First up is a company called Infegy, who has a tool called Social Radar. When I first mentioned I was interested in exploring SMMs, Infegy President Adam Coomes contacted me right away via Twitter, so these guys are definitely on the ball. Since this is the first tool I’ve looked at, I don’t really have any benchmark, but I was definitely able to see a lot of value in it (vs monitoring via Google Alerts and good old-fashioned legwork, which I have done in the past). For those of you in a hurry, here’s my quick review

Product: Social Radar by Infegy
What it does:
Tracks mentions on blogs and any site with feed capabilities; allows you to analyze that data and better understand value of mentions.
Who’s it best for
: Hmm, probably small to mid-size companies with a moderate to strong online presence (Though it could definitely be scalable for larger companies).
Who should use it: Someone who knows a little about social media, loves to look at and manipulate numbers and data.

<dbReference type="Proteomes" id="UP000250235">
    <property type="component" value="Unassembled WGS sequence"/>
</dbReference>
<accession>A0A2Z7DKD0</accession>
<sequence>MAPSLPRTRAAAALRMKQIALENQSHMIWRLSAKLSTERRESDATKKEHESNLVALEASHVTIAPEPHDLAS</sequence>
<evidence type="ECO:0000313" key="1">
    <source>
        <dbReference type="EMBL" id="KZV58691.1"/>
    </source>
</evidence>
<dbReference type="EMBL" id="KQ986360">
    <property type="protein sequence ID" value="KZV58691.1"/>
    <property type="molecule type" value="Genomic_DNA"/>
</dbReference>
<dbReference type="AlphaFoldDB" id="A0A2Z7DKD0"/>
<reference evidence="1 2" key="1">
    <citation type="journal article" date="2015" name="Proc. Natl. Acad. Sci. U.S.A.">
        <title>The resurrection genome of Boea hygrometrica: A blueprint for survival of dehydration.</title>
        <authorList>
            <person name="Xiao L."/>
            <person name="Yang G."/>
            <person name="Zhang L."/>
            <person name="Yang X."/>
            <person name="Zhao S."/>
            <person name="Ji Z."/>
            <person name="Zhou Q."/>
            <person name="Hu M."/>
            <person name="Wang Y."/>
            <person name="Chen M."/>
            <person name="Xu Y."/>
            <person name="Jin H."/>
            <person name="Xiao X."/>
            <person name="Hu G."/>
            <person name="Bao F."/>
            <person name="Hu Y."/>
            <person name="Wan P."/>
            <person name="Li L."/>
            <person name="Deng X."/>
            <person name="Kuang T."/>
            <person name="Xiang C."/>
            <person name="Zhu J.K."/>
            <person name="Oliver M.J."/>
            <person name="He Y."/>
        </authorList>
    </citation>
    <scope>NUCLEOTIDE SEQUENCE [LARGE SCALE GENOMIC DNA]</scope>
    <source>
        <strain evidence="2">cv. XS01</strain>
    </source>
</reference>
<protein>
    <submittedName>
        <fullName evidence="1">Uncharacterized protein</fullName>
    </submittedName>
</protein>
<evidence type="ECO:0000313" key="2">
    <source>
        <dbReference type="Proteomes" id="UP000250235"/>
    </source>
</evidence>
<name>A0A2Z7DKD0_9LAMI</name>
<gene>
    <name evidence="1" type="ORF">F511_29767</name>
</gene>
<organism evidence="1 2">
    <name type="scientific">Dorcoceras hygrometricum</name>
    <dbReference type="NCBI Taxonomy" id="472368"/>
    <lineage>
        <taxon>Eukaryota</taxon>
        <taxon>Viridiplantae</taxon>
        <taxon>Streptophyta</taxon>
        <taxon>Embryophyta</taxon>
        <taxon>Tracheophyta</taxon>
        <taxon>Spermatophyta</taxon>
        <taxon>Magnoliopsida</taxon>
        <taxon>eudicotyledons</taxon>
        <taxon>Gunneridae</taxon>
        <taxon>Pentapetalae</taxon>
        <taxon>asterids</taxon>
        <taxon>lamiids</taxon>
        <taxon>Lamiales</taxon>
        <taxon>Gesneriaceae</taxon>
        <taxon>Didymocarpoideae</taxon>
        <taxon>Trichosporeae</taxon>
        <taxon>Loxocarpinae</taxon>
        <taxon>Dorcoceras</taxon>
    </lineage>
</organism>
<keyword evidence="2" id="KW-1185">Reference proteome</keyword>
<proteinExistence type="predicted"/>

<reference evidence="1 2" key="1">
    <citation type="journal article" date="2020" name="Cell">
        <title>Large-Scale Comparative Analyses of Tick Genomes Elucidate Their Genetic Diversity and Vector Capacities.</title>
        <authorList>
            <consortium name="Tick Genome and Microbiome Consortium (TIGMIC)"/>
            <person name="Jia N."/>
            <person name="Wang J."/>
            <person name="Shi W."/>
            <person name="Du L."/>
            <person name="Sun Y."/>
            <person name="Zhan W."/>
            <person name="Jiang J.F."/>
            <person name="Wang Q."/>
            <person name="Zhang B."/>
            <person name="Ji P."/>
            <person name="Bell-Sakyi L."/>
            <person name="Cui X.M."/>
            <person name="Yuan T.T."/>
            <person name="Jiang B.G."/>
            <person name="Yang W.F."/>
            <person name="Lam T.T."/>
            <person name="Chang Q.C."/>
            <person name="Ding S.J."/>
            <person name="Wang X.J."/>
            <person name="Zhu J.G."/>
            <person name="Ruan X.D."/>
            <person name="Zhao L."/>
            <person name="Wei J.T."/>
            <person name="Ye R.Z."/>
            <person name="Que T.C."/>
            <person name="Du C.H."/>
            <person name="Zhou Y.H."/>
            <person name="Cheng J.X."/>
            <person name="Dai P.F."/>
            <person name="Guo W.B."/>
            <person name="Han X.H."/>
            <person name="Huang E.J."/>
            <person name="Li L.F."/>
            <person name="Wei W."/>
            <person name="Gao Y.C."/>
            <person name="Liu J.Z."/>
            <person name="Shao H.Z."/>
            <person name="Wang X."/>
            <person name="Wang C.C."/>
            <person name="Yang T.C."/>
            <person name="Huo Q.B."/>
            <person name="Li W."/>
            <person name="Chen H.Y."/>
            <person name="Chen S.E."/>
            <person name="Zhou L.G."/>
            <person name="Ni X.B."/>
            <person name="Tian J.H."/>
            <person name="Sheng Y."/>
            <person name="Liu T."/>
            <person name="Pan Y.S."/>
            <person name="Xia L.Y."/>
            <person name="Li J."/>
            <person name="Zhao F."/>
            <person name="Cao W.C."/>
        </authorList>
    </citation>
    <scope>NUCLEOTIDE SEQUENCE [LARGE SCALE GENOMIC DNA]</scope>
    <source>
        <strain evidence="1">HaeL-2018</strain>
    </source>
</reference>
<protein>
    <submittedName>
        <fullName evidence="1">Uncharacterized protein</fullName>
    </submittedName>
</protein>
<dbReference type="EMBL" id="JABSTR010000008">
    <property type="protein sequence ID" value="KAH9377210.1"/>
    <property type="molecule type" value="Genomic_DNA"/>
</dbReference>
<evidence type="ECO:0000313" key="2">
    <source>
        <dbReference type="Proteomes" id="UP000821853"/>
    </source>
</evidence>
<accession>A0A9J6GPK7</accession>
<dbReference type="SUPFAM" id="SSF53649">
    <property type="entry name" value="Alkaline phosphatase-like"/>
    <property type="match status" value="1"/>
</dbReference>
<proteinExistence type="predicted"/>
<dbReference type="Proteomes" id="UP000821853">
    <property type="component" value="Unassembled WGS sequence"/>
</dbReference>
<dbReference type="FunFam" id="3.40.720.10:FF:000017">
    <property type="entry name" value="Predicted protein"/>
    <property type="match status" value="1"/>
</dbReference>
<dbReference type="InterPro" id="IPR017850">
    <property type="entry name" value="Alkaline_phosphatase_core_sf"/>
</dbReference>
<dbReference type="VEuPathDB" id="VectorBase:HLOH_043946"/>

Why you’ll love it: Super fast, intuitive, easy to use.
But what is the product really like? I’ve used quite a few online tools for varying purposes, but never have I seen anything run as smoothly or quickly as Social Radar, even when doing complex searches in its very well developed database. Right off the bat I was impressed.

Also, one of my favorite features is the home page. Think iGoogle, but for the purpose of media monitoring; you are able to pick and choose which widgets you’d like to display, so you build your own dynamic dashboard:

Also if you’re an analytics junkie, you’ll love this tool. You are able to slice and dice data in any way you like and run beautiful charts to satisfy upper management.